Beirut Bulldozers Tear Down Ancient Phoenician Port to Build Skyscrapers

Archaeology, Phoenician, Lebanon, Beirut, Mediterranean Sea, Culture Ministry, Venus Construction

Bulldozers in Beirut tore down remains of a 2,500 year old Phoenician port on Tuesday with blessings from the Culture Minister. Eventually, three new skyscrapers will be built in its place, further blighting a once-beautiful city. The former Culture Minister Salim Wardy thwarted efforts by Venus Construction to proceed with the demolition in Mina al-Hosn and activists have engaged a year-long battle against the firm, but Gaby Layyoun ordered the port’s destruction, denying claims of its historical importance. Activists told The Daily Star that they will not rest until both Layyoun and Venus Construction stand trial for destroying the city’s cultural heritage.

The Phoenicians

The ancient Phoenicians maintained a maritime trading culture all along the Mediterranean Sea, including present-day Lebanon.

Archaeologists and maritime historians hired by the former Culture Minister compiled a scientific report that evidence suggests that the presence of dry docks dating to 500 B.C. were likely to exist in Beirut. The Directorate General of Antiquities then discovered two ancient dry docks that were used for shipbuilding and their maintenance at the site of Venus Construction’s planned $500 million development.

Based on these findings and the discovery of two large sandstones dating to the first and third centuries A.D., Wardy issued ministerial decree 25 in April, 2011 designating 1200 square meters of land owned by Venus Construction as public property of archaeological importance that should not be tampered with, according to The Daily Star.

Wiping out history for money

Venus Construction hired a team of experts who refuted the team’s report. Instead, they said, since the site is 8 meters above sea level and 230 meters from the Mediterranean Sea shore, it couldn’t have functioned as either a port or a storage facility for ancient ships.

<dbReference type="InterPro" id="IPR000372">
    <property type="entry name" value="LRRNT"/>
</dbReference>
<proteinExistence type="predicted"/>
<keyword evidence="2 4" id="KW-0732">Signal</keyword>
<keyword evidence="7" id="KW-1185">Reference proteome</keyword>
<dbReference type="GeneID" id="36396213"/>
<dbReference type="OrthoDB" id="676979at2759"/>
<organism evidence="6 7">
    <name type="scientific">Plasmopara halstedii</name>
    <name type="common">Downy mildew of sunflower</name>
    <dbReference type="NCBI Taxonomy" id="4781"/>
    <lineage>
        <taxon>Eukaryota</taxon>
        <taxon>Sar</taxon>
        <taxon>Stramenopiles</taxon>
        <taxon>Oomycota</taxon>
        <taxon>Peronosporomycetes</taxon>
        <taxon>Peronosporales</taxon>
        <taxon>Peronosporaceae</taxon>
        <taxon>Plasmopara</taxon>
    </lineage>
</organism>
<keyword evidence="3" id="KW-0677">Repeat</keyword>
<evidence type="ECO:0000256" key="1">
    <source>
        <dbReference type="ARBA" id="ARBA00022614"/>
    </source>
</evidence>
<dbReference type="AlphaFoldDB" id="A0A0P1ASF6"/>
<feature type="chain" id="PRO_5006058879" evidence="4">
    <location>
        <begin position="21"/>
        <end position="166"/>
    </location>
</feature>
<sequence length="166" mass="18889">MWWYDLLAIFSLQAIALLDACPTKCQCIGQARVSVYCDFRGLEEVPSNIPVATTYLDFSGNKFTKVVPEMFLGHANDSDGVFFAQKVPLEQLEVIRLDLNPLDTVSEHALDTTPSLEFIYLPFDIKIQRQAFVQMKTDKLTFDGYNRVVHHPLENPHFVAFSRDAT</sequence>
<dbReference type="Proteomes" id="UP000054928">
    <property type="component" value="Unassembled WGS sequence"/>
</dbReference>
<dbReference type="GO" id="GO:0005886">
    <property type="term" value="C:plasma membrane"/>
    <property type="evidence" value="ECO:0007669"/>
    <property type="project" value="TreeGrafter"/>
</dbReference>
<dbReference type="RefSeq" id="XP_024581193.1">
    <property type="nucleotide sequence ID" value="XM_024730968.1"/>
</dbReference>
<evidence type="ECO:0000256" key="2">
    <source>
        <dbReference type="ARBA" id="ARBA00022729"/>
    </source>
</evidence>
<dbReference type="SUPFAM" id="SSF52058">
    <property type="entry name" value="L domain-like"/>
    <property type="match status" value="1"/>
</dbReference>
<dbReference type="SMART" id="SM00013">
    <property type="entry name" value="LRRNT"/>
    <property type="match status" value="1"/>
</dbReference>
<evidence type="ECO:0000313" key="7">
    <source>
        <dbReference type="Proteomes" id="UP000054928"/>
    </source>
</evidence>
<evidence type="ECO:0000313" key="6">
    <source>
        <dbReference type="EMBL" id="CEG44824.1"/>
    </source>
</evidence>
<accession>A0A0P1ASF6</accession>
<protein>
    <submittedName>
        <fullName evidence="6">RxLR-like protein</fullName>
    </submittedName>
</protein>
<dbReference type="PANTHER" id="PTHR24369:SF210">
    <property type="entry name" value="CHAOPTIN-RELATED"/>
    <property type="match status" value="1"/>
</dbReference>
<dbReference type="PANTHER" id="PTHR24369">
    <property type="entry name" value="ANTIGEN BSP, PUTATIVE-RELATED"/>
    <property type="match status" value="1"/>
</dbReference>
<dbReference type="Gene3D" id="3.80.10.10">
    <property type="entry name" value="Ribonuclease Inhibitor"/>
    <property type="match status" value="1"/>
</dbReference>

But Layyoun revoked the decree on Tuesday saying that there is no evidence related to ships or any type of works related to maritime activity at the site. This announcement delighted Venus CEO Mohammad Kassem, who wasted no time dispatching bulldozers to the site, where 2,500 years of history was destroyed in one very shortsighted day.

Today at noon, activists are expected to gather in front of the Culture Ministry to protest the demolition following calls from the Association for the Protection of the Lebanese Heritage. Salim Wardy says that both Layyoun and Venus Construction “have committed a crime by destroying the port.”

If you’re in Beirut, please make your voices heard.

:: The Daily Star

image via Mahmoud Kheir, The Daily Star

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3 thoughts on “Beirut Bulldozers Tear Down Ancient Phoenician Port to Build Skyscrapers

  1. Max Stanford

    This isn’t an isolated incident either. Since the revolution in Egypt an innumerable amount of archaeological dig site have been desecrated by thieves, and one site in particular has been covered over by a new mosque. It’s difficult to asses the situation from here in the States, but common opinion is, of course, to preserve historical site (no matter what value has been placed on it by local researchers) as there is likely great discoveries to be made and much more to be learned.

    Reply
    • Karin Kloosterman

      Agreed, but still. The Middle East is full of archeology. Often people today don’t have the right tools to understand what they are seeing. A site should never be destroyed at any cost. There are ways to bury archeology and build around it so that future archeologists will have something to work on/with. This is sustainable archeology. I can imagine that in 100 years the future archeologists would be upset about what’s happening in Beirut right now.

      Reply

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